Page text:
8
views
0
recommends
+1 Recommend
1 collections
    0
    shares
      • Record: found
      • Abstract: found
      • Article: found

      Imaging Spectrometry in Ophthalmology – Principle and Applications in Microcirculation and in Investigation of Pigments

      research-article

      Read this article at

      ScienceOpenPublisherPubMed
      Bookmark
          There is no author summary for this article yet. Authors can add summaries to their articles on ScienceOpen to make them more accessible to a non-specialist audience.

          Abstract

          Imaging spectrometry is a new technique that permits simultaneous measurements of reflectance spectra at different locations along a line. Results are three-dimensional images, whose coordinates are location, wavelength, and reflectance. A conventional fundus camera is adapted to a spectrograph and an intensified charge coupled device (CCD) matrix detector system. The spectral resolution of this spectrometer is lower than 2 nm within a spectral range between 395 and 710 nm. The local resolution is lower than 23 µm along a line of 1.5 mm. From an imaging spectrum, the extinction spectrum of blood in vessels can be calculated. Also, in case of a noisy extinction spectrum of blood, its approximation by a model function results in calibration-free measurement of the oxygen saturation. Considering the radiation transport in single fundus layers, the local distribution of the concentration-thickness product of xanthophyll, melanin, and choroidal blood can be calculated.

          Related collections

          Author and article information

          Journal
          ORE
          Ophthalmic Res
          10.1159/issn.0030-3747
          Ophthalmic Research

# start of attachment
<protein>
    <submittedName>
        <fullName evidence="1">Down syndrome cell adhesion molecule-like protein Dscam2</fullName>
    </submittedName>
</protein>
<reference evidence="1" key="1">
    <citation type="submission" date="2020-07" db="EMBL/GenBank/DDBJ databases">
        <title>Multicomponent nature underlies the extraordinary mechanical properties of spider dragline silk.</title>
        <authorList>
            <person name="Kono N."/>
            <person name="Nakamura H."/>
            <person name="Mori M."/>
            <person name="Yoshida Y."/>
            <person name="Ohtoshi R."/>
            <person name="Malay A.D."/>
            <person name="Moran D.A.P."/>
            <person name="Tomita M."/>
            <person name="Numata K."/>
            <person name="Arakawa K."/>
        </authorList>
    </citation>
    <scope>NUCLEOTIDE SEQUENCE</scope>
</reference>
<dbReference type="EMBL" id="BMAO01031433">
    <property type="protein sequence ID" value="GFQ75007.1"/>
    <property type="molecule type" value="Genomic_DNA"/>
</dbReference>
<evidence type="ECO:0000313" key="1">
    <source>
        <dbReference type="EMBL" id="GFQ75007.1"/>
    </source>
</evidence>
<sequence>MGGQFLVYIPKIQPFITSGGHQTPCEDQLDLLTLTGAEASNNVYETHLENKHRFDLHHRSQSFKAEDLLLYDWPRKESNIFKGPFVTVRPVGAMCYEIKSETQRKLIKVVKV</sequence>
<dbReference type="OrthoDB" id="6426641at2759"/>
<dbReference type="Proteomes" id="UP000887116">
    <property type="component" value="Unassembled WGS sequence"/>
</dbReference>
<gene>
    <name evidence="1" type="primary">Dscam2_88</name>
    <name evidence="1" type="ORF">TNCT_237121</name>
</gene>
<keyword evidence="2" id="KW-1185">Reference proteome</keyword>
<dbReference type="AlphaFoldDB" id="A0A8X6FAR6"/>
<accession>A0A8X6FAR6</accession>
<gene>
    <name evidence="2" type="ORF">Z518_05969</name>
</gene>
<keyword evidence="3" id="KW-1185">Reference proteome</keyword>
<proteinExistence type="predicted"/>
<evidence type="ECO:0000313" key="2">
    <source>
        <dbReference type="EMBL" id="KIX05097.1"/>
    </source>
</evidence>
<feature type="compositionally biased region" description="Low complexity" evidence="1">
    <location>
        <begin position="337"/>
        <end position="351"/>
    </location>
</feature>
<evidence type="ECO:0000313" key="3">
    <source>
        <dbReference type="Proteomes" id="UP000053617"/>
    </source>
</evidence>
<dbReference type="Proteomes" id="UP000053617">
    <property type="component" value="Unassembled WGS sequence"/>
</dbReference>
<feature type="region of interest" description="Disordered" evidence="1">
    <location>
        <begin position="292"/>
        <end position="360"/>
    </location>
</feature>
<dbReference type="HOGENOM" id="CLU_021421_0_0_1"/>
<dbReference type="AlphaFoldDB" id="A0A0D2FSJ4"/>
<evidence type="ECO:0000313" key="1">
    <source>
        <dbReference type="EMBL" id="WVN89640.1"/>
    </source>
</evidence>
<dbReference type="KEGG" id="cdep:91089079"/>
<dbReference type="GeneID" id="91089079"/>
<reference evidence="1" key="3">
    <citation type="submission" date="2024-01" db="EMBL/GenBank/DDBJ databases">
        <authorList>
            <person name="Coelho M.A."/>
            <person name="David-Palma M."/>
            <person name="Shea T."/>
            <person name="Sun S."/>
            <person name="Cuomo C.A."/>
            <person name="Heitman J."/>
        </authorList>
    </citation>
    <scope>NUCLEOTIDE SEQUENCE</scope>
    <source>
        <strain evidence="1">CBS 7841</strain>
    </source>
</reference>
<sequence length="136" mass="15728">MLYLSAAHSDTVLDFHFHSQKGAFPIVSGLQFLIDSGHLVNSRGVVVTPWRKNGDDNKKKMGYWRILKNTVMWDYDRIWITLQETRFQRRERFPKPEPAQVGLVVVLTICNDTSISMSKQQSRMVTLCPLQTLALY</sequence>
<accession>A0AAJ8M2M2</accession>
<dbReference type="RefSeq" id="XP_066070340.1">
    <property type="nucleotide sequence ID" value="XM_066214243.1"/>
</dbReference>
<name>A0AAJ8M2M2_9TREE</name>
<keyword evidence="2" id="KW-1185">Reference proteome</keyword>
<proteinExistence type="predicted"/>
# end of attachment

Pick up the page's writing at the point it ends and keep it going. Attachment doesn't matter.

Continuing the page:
S. Karger AG
          978-3-8055-6379-6
          978-3-318-01658-1
          0030-3747
          1423-0259
          1996
          1996
          11 December 2009
          : 28
          : Suppl 2
          : 37-44
          Affiliations
          Department of Ophthalmology, University of Jena, Germany
          Article
          267955 Ophthalmic Res 1996;28:37–44
          10.1159/000267955
          8883088
          70f2d453-4982-41bf-87de-b125fe20afeb
          © 1996 S. Karger AG, Basel

          Copyright: All rights reserved. No part of this publication may be translated into other languages, reproduced or utilized in any form or by any means, electronic or mechanical, including photocopying, recording, microcopying, or by any information storage and retrieval system, without permission in writing from the publisher. Drug Dosage: The authors and the publisher have exerted every effort to ensure that drug selection and dosage set forth in this text are in accord with current recommendations and practice at the time of publication. However, in view of ongoing research, changes in government regulations, and the constant flow of information relating to drug therapy and drug reactions, the reader is urged to check the package insert for each drug for any changes in indications and dosage and for added warnings and precautions. This is particularly important when the recommended agent is a new and/or infrequently employed drug. Disclaimer: The statements, opinions and data contained in this publication are solely those of the individual authors and contributors and not of the publishers and the editor(s). The appearance of advertisements or/and product references in the publication is not a warranty, endorsement, or approval of the products or services advertised or of their effectiveness, quality or safety. The publisher and the editor(s) disclaim responsibility for any injury to persons or property resulting from any ideas, methods, instructions or products referred to in the content or advertisements.

          Page count
          Pages: 8
          Categories
          Paper

          Comments

          Comment on this article